Methods - RT patients (84 total) were attributed to Conventional RT (41 patients), IMRT (13 patients) or SBRT (30 patients) groups based on treatment protocols. Patients were scored for RIPF severity at six-months post-treatment using computed tomography (CT) images by a group of physicians, via a five-grade criterion, and an automated algorithm detecting radiodensity changes between the pre-treatment and six-months post-treatment CT images. A two-sample T-test was then performed to verify significant differences between grade distributions.

Results - Results of the physician scoring indicated that SBRT (mean grade of 1.400) is significantly (p<0.05) associated with reduced RIPF severity compared to Conventional RT and IMRT (mean grade of 2.0244 and 2.0000 respectively). The automated analysis produced contradictory results, with IMRT being associated with significantly (p<0.05) better RIPF outcomes (mean score of -0.045) compared with SBRT and Conventional RT (mean score of -0.024 and 2.8e-4 respectively). The correlation between the two scoring modalities were 0.71, 0.59, 0.68 and 0.64, for the Conventional, IMRT, SBRT group and all groups combined, respectively.

Conclusions - Ultimately, SBRT demonstrates the greatest reduction in RIPF severity. While the results derived from the automated analysis are promising, they do contradict physician appraisals and highlights the need to improve our automated approach to assessing RIPF, as the feature of radiodensity changes alone is not sufficient.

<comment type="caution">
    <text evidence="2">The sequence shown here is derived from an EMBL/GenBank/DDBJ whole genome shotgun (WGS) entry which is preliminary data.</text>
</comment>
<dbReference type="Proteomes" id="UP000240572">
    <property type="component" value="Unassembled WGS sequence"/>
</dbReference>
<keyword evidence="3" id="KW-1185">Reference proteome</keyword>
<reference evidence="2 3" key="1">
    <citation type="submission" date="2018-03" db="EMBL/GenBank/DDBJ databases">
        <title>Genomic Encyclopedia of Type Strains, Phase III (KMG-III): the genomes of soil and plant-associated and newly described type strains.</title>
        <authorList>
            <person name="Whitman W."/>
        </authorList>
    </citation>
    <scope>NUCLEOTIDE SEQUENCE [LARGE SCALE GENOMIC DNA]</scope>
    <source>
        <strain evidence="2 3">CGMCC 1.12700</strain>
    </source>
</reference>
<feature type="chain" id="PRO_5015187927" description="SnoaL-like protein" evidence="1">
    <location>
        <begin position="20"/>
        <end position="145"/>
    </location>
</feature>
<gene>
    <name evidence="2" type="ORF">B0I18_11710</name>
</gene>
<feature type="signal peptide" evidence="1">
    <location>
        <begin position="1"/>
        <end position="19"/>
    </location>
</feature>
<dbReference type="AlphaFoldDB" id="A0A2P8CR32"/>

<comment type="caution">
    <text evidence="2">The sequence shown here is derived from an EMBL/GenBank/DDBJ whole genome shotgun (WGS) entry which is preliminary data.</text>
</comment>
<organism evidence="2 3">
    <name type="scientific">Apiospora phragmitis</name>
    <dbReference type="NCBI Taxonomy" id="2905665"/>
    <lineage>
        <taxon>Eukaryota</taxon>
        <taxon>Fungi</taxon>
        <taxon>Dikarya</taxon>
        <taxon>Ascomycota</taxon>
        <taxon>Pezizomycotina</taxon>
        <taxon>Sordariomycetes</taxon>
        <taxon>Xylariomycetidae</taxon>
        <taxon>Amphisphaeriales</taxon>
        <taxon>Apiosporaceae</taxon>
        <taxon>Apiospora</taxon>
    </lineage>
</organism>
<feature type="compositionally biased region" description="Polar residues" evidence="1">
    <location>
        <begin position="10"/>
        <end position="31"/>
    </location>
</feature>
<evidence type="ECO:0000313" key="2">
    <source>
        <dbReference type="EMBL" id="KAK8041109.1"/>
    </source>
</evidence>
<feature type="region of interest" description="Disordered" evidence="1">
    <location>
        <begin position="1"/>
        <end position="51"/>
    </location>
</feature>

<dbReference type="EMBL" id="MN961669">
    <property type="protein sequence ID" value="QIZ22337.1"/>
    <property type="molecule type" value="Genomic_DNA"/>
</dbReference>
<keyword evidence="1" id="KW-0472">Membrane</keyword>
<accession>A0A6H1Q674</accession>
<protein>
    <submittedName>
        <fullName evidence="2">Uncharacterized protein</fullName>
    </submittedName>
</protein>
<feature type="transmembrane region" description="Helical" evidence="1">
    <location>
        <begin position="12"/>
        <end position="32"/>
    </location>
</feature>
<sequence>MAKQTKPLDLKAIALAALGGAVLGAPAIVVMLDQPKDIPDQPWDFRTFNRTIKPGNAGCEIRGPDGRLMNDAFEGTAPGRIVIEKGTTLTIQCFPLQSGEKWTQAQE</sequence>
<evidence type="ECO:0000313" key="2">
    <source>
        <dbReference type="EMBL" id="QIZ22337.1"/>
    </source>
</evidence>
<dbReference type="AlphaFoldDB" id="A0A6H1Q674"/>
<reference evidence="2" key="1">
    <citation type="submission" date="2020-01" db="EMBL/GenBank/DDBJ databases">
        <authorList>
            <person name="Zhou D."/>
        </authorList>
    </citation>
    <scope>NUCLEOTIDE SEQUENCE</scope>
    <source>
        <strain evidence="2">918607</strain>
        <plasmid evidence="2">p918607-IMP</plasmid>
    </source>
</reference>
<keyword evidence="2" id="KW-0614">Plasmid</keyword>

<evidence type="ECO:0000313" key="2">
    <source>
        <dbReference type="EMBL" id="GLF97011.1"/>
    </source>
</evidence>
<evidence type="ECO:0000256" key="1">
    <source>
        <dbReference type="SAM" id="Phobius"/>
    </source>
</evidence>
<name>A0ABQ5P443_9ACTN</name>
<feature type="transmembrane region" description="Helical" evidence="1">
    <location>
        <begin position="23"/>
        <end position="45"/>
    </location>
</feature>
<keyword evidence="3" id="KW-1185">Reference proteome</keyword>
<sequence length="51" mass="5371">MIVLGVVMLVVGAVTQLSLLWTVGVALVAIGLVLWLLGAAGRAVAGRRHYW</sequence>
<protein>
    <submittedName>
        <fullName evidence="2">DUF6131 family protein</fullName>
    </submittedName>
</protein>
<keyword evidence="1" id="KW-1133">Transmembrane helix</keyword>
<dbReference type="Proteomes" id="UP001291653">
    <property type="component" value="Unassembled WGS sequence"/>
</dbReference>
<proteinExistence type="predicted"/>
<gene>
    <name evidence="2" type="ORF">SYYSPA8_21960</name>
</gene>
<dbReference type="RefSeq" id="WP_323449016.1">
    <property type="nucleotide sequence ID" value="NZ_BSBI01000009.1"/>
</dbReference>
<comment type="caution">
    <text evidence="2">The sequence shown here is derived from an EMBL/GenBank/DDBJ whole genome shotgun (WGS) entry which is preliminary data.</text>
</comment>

P101: Development of indigenous tool for analysis of large dataset of dose volume histograms
PRESENTER: Gaganpreet Singh

ABSTRACT. In radiotherapy, dose volume histograms (DVHs) are most widely used for the plan evaluation. Varian's Eclipse treatment planning system offers plan uncertainty module which can simulate (as many as possible) the patient setup uncertainties into the treatment plans of the patient and produce a large dataset of DVHs associated with these uncertainties. Many tools are available for the radiotherapy plan analysis using DVHs dataset but no such tool is available to analyze the large dataset of DVHs obtained from Eclipse TPS. In this proposed work, In house "DVH Analyzer" program is written in MATLAB® R20011b software which provides plenty of dosimetric parameters extracted from the large dataset of DVHs and along with plan quality and radiobiological parameters (TCP/NTCP) have been integrated to see the clinical impact of these uncertainties on the patients. A case of carcinoma cervix has been used for the demonstration. All the results obtained from the "DVH Analyzer" have been analyzed and verified with the TPS's DVHs statistics and found to be within a good agreement. Plan quality and radiobiological parameters were tested against the manual calculation and found exactly the same. This tool is compatible with the DVHs generated Eclipse Plan uncertainty module and provides the processed output of all the DVHs (generated with the uncertainty module) of each contoured structures in excel file format. In conclusion, "DVH Analyzer" has the potential to analyze the large dataset of DVHs that can be utilized in the radiotherapy clinics for a better understanding of uncertainties and its impacts.